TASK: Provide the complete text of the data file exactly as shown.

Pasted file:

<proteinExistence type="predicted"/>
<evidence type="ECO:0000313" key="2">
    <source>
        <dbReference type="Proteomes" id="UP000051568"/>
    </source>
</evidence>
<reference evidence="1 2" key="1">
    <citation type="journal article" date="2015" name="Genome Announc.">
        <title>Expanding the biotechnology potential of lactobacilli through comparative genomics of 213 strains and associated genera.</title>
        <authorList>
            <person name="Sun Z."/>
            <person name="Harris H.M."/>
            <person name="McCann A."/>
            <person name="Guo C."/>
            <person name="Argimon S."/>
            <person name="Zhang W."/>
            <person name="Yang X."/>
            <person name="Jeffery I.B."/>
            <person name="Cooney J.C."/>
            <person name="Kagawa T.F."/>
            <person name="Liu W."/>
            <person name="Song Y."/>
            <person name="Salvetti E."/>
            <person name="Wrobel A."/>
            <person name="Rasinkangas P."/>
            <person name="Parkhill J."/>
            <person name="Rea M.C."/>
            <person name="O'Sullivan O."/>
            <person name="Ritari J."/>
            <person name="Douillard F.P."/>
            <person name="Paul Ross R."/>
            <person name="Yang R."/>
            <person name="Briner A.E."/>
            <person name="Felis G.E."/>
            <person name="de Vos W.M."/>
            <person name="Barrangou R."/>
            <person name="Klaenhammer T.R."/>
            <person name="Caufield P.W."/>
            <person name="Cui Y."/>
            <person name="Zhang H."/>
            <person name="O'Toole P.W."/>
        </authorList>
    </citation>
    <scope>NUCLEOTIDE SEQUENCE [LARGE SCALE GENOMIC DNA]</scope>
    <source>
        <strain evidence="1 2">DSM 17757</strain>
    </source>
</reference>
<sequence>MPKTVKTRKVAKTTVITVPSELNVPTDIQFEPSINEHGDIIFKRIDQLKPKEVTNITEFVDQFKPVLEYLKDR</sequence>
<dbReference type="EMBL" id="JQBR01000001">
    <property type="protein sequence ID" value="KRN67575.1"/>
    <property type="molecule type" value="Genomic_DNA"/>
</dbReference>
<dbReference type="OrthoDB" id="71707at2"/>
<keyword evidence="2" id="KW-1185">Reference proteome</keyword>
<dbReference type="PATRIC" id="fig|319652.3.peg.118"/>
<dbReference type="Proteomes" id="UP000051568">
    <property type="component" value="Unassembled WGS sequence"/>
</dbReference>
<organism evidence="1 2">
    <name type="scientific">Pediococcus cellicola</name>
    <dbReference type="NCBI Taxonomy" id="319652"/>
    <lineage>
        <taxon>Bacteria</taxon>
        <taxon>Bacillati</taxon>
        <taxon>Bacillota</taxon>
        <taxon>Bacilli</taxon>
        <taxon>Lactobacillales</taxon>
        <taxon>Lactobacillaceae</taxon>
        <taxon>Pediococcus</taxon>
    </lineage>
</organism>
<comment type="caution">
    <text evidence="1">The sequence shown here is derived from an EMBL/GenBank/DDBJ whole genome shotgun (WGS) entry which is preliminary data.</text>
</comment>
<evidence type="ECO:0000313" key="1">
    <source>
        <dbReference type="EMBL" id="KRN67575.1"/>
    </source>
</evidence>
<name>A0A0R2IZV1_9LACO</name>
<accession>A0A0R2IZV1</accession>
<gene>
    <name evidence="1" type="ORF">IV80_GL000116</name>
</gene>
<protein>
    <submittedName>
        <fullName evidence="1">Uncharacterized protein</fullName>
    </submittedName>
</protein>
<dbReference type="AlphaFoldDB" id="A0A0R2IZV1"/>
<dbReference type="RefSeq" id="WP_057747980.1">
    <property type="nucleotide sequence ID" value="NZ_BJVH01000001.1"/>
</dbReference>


<proteinExistence type="predicted"/>
<evidence type="ECO:0000313" key="2">
    <source>
        <dbReference type="Proteomes" id="UP000051568"/>
    </source>
</evidence>
<reference evidence="1 2" key="1">
    <citation type="journal article" date="2015" name="Genome Announc.">
        <title>Expanding the biotechnology potential of lactobacilli through comparative genomics of 213 strains and associated genera.</title>
        <authorList>
            <person name="Sun Z."/>
            <person name="Harris H.M."/>
            <person name="McCann A."/>
            <person name="Guo C."/>
            <person name="Argimon S."/>
            <person name="Zhang W."/>
            <person name="Yang X."/>
            <person name="Jeffery I.B."/>
            <person name="Cooney J.C."/>
            <person name="Kagawa T.F."/>
            <person name="Liu W."/>
            <person name="Song Y."/>
            <person name="Salvetti E."/>
            <person name="Wrobel A."/>
            <person name="Rasinkangas P."/>
            <person name="Parkhill J."/>
            <person name="Rea M.C."/>
            <person name="O'Sullivan O."/>
            <person name="Ritari J."/>
            <person name="Douillard F.P."/>
            <person name="Paul Ross R."/>
            <person name="Yang R."/>
            <person name="Briner A.E."/>
            <person name="Felis G.E."/>
            <person name="de Vos W.M."/>
            <person name="Barrangou R."/>
            <person name="Klaenhammer T.R."/>
            <person name="Caufield P.W."/>
            <person name="Cui Y."/>
            <person name="Zhang H."/>
            <person name="O'Toole P.W."/>
        </authorList>
    </citation>
    <scope>NUCLEOTIDE SEQUENCE [LARGE SCALE GENOMIC DNA]</scope>
    <source>
        <strain evidence="1 2">DSM 17757</strain>
    </source>
</reference>
<sequence>MPKTVKTRKVAKTTVITVPSELNVPTDIQFEPSINEHGDIIFKRIDQLKPKEVTNITEFVDQFKPVLEYLKDR</sequence>
<dbReference type="EMBL" id="JQBR01000001">
    <property type="protein sequence ID" value="KRN67575.1"/>
    <property type="molecule type" value="Genomic_DNA"/>
</dbReference>
<dbReference type="OrthoDB" id="71707at2"/>
<keyword evidence="2" id="KW-1185">Reference proteome</keyword>
<dbReference type="PATRIC" id="fig|319652.3.peg.118"/>
<dbReference type="Proteomes" id="UP000051568">
    <property type="component" value="Unassembled WGS sequence"/>
</dbReference>
<organism evidence="1 2">
    <name type="scientific">Pediococcus cellicola</name>
    <dbReference type="NCBI Taxonomy" id="319652"/>
    <lineage>
        <taxon>Bacteria</taxon>
        <taxon>Bacillati</taxon>
        <taxon>Bacillota</taxon>
        <taxon>Bacilli</taxon>
        <taxon>Lactobacillales</taxon>
        <taxon>Lactobacillaceae</taxon>
        <taxon>Pediococcus</taxon>
    </lineage>
</organism>
<comment type="caution">
    <text evidence="1">The sequence shown here is derived from an EMBL/GenBank/DDBJ whole genome shotgun (WGS) entry which is preliminary data.</text>
</comment>
<evidence type="ECO:0000313" key="1">
    <source>
        <dbReference type="EMBL" id="KRN67575.1"/>
    </source>
</evidence>
<name>A0A0R2IZV1_9LACO</name>
<accession>A0A0R2IZV1</accession>
<gene>
    <name evidence="1" type="ORF">IV80_GL000116</name>
</gene>
<protein>
    <submittedName>
        <fullName evidence="1">Uncharacterized protein</fullName>
    </submittedName>
</protein>
<dbReference type="AlphaFoldDB" id="A0A0R2IZV1"/>
<dbReference type="RefSeq" id="WP_057747980.1">
    <property type="nucleotide sequence ID" value="NZ_BJVH01000001.1"/>
</dbReference>